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Attosecond Spectroscopy Enables Observation of Ultrafast Atomic, Optical Phenomena

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BERLIN, June 15, 2022 — Researchers from the Max Born Institute, University College London, and ELI-ALPS in Szeged, Hungary, demonstrated attosecond-pump attosecond-probe spectroscopy. Demonstration of the technique allowed the collaborators to study nonlinear multiphoton ionization of atoms.

Femtosecond pump-probe spectroscopy has been instrumental to understanding extremely fast processes. For example, the dissociation of a molecule can be initiated by a femtosecond laser pump pulse and then be observed in real time using a time-delayed femtosecond probe pulse. The probe pulse interrogates the evolving state of the molecule at various time delays, making it possible to record a movie of the molecular dissociation.
Ar2+ and Ar3+ ion yields as a function of the time delay between two attosecond pulse trains. (a) The Ar2+ ion yield (red curve) is only weakly modulated as a function of the XUV-XUV time delay, whereas clear oscillations with a period of 1.3 fs are observed in the delay-dependent Ar3+ ion yield (blue curve). These results indicate that Ar2+ is generated via the sequential absorption of two photons. Subsequently, two additional photons are simultaneously absorbed to form Ar3+. Courtesy of Max Born Institute.
Ar2+ and Ar3+ ion yields as a function of the time delay between two attosecond pulse trains. The Ar2+ ion yield (red curve) is only weakly modulated as a function of the XUV-XUV time delay, whereas clear oscillations with a period of 1.3 fs are observed in the delay-dependent Ar3+ ion yield (blue curve). These results indicate that Ar2+ is generated via the sequential absorption of two photons. Subsequently, two additional photons are simultaneously absorbed to form Ar3+. Courtesy of Max Born Institute.
Some processes are even faster — taking place on attosecond timescales. To date, attosecond-pump attosecond-probe spectroscopy has been demonstrated for relatively simple processes involving the absorption of two photons. However, since all-attosecond pump-probe spectroscopy is quite challenging to achieve, most experiments in attosecond science use only one attosecond (pump or probe) pulse in combination with one femtosecond pulse.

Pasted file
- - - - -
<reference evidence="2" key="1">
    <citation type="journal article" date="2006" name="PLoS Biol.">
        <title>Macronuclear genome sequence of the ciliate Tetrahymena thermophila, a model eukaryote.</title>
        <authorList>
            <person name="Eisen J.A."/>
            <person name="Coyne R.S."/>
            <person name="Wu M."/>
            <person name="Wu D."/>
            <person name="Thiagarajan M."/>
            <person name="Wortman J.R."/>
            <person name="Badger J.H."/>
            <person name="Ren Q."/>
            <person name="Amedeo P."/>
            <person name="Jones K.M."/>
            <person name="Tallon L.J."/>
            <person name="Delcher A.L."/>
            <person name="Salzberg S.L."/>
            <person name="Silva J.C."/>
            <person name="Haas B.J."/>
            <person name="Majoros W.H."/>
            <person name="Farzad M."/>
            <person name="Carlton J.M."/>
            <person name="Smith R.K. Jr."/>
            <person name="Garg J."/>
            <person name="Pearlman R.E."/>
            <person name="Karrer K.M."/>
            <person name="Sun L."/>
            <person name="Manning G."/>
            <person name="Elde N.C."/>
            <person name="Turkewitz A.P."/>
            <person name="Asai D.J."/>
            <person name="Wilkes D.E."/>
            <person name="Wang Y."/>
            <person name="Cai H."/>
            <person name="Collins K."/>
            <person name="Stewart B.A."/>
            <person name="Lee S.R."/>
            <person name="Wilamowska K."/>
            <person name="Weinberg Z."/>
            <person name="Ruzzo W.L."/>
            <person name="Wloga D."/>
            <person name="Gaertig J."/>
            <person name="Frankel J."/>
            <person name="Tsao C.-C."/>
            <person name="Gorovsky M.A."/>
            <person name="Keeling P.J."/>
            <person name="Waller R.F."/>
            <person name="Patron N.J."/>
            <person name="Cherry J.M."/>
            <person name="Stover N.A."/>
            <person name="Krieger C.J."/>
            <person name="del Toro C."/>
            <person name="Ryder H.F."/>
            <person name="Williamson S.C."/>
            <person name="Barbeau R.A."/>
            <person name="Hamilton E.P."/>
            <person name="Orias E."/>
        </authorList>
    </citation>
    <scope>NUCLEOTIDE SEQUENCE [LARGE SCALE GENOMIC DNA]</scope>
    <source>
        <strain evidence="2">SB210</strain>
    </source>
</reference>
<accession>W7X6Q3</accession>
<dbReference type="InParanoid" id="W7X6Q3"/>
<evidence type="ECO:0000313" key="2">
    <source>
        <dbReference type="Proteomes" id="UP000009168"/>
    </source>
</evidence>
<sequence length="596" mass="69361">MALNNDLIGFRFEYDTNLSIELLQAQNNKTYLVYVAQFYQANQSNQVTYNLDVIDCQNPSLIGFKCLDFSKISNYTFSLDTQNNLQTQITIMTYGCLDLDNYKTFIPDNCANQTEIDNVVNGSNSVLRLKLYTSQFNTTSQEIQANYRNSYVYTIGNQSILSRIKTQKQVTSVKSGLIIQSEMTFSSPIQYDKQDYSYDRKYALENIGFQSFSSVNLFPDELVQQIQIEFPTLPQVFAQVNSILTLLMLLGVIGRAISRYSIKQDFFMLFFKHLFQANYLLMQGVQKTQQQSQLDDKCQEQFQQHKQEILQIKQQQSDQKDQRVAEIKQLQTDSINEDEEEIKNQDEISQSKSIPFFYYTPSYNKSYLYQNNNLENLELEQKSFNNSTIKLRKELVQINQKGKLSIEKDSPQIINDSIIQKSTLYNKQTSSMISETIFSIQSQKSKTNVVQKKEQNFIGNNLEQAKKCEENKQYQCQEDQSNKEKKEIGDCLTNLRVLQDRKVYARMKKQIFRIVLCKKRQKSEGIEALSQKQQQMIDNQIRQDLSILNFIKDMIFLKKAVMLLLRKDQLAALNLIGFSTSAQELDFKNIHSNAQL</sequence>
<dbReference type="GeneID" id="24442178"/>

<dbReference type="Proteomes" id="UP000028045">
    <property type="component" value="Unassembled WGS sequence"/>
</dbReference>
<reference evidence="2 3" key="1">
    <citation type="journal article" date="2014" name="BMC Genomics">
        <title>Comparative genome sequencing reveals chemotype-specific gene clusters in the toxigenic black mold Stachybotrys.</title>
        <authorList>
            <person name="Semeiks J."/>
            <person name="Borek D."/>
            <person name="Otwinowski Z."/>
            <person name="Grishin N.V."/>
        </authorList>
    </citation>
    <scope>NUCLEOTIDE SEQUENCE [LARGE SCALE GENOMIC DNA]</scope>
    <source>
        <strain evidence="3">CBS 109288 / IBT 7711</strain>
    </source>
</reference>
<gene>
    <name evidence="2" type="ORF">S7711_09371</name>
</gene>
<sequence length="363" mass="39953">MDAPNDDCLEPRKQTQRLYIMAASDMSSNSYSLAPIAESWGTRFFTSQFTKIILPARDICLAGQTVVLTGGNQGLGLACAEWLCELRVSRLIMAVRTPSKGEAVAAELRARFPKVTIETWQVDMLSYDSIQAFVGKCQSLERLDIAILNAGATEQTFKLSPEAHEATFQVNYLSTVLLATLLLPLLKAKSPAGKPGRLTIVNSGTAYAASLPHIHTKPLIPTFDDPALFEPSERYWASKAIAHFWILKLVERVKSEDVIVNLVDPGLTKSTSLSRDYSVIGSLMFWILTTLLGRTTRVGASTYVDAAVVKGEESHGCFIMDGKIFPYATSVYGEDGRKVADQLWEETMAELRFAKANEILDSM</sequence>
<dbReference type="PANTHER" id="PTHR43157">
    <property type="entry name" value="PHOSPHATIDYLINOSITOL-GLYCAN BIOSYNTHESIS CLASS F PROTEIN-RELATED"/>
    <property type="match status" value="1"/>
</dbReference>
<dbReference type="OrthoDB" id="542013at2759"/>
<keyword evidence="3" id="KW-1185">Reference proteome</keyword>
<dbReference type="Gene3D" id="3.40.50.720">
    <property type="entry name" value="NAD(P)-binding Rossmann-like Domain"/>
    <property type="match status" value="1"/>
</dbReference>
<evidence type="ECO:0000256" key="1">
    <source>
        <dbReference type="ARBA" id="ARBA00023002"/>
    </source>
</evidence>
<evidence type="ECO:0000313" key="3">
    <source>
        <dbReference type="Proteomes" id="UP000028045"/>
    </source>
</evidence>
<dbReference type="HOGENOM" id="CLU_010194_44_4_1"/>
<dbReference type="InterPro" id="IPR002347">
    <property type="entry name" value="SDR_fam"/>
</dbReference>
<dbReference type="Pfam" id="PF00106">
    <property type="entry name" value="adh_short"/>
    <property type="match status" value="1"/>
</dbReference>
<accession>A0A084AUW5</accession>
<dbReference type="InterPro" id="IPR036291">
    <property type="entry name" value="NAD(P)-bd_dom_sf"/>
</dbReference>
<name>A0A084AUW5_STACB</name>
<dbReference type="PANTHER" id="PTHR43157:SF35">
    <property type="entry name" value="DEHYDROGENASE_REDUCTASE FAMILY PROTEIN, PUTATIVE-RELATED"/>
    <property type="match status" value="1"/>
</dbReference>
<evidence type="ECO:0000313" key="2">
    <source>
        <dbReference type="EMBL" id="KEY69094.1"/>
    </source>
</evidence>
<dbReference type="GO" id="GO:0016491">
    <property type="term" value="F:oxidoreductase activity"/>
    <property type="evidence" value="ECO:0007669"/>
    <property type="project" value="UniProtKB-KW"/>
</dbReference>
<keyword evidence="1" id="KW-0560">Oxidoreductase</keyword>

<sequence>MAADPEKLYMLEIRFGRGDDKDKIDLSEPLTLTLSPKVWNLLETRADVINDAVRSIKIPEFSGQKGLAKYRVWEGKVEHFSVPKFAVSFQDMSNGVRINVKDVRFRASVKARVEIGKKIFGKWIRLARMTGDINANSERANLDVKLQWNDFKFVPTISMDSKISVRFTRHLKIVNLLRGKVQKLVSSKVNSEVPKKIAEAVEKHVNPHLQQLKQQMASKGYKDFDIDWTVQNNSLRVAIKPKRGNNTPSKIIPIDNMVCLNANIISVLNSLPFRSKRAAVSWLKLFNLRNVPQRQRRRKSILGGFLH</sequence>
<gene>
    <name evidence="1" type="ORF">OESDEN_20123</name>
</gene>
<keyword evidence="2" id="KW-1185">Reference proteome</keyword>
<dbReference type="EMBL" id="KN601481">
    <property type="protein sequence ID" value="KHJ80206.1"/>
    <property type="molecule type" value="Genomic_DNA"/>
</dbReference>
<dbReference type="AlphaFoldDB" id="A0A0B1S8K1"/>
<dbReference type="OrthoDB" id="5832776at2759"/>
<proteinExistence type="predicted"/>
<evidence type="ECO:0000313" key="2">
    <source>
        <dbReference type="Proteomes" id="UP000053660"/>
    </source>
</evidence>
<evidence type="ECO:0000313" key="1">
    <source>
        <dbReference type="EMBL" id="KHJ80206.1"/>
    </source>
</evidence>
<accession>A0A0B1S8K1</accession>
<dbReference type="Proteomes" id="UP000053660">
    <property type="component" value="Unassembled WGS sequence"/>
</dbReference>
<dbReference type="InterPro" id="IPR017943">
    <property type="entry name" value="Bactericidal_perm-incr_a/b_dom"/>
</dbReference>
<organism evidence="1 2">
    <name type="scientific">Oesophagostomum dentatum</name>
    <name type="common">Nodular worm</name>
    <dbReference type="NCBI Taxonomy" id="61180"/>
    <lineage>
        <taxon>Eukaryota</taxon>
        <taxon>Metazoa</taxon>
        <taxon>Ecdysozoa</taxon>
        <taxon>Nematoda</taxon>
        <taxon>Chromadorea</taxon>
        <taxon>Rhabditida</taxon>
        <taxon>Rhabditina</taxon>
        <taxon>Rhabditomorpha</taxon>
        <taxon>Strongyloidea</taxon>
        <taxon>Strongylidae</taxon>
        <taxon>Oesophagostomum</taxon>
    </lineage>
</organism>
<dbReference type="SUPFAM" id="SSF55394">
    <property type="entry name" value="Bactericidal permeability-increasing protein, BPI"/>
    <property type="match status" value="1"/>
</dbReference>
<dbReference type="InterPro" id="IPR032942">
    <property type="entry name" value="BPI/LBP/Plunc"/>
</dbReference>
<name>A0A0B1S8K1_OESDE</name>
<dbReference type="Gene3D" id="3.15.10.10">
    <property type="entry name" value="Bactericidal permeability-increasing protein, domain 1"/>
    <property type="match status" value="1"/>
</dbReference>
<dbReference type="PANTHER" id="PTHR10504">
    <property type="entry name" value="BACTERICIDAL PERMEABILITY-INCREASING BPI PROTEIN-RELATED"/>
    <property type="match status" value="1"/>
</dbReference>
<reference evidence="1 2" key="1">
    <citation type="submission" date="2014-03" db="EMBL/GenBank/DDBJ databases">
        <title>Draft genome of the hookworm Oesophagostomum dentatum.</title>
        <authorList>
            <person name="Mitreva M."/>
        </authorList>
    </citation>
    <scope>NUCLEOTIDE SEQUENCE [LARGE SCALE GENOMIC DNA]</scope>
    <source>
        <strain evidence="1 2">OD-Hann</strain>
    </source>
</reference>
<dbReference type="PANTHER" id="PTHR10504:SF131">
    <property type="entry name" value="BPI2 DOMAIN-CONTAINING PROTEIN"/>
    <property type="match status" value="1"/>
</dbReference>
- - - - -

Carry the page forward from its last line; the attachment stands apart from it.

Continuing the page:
In the team's recent results, it performed a pump-probe experiment in which complex multiphoton ionization processes were studied using two attosecond pulse trains. The experiment required the generation of intense attosecond pulses, for which a large laser system was used. Consequently, the team performed the experiment in the largest laboratory available at the Max Born Institute. At the same time, the two attosecond pulses had to be overlapped with attosecond temporal and nanometer spatial stability, demonstrating the challenging nature of such experiments.

The experiment saw attosecond pulse trains interacting with an argon atom. Following absorption of four photons from the attosecond pulses, three electrons were removed from the atom. The researchers varied the time delay between the two attosecond pulses and observed how many ions were generated to find out in detail how the electrons were removed from the atom.

The yield of the doubly charged argon ions was almost independent of the time delay. In contrast, the yield of the triply charged argon ions showed pronounced oscillations when varying the time delay between the two attosecond pulses. The researchers concluded that the multiphoton absorption occurred in three steps. In each of the first two steps, a single photon was absorbed, whereas in the third step, two photons were absorbed at the same time. These results were confirmed by computer simulations that were carried out at University College London and at ELI-ALPS.

The experimental technique could be used to study complex processes not only in atoms but also in molecules, solids, and nanostructures, the researchers said. Further, they hope to be able to determine how several electrons interact with one another. This determination could help the researchers understand some of the most fundamental processes on the shortest timescales.

The research was published in Optica (www.doi.org/10.1364/OPTICA.456596).

Photonics.com
Jun 2022
GLOSSARY
electron
A charged elementary particle of an atom; the term is most commonly used in reference to the negatively charged particle called a negatron. Its mass at rest is me = 9.109558 x 10-31 kg, its charge is 1.6021917 x 10-19 C, and its spin quantum number is 1/2. Its positive counterpart is called a positron, and possesses the same characteristics, except for the reversal of the charge.
probe
Acronym for profile resolution obtained by excitation. In its simplest form, probe involves the overlap of two counter-propagating laser pulses of appropriate wavelength, such that one pulse selectively populates a given excited state of the species of interest while the other measures the increase in absorption due to the increase in the degree of excitation.
optical nonlinearity
The phenomenon that makes nonlinear the mathematical expression for the electrical polarization of a medium through which lightwaves are passing. Characterizes high-power lasers principally; incoherent optical sources have few significant nonlinear effects.
Research & TechnologyspectroscopyattosecondultrafastlasersMax Born InstituteUniversity College LondonELI-ALPSHungaryargonobservationelectroninteractionspulseprobepumpEuropenonlinear opticsnonlinearityoptical nonlinearity

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